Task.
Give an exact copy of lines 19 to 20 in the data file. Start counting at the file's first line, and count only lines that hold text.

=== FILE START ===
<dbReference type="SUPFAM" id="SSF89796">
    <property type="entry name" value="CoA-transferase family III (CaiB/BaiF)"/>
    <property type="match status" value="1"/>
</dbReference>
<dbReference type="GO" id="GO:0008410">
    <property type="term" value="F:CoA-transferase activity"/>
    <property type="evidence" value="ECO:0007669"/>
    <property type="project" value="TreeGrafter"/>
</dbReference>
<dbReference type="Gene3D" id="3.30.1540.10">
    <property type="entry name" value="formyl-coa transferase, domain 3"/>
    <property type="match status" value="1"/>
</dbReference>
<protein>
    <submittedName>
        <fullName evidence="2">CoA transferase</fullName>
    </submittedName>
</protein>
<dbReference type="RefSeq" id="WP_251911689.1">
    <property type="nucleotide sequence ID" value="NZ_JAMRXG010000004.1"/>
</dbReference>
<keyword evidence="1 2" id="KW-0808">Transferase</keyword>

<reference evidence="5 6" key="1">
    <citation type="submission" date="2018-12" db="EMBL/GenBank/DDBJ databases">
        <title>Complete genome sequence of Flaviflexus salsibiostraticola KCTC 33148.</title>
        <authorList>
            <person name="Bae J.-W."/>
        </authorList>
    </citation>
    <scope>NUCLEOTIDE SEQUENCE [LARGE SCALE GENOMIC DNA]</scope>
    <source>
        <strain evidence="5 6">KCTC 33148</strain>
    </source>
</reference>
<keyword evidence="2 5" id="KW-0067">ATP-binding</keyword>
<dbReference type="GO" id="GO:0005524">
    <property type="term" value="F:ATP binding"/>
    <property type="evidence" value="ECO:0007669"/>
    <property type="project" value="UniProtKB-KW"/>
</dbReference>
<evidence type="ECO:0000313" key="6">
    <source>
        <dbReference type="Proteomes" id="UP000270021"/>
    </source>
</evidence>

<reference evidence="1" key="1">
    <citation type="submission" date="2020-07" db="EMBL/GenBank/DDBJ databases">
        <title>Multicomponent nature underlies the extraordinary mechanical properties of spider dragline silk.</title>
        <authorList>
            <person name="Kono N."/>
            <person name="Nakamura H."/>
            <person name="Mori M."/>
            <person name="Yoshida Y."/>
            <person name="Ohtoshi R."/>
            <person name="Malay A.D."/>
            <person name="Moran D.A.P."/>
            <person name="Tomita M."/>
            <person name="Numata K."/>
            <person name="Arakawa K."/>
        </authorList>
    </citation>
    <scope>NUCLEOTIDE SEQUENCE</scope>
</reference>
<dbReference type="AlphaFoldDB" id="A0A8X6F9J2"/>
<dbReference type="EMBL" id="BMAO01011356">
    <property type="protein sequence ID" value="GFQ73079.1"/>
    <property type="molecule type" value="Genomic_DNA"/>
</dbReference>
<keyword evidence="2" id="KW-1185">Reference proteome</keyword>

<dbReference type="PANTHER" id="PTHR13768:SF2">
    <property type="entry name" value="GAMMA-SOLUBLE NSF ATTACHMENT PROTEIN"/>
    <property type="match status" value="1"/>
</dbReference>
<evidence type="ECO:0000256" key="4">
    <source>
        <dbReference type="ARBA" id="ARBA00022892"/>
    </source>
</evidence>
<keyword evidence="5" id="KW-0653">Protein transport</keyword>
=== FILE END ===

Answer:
<dbReference type="RefSeq" id="WP_251911689.1">
    <property type="nucleotide sequence ID" value="NZ_JAMRXG010000004.1"/>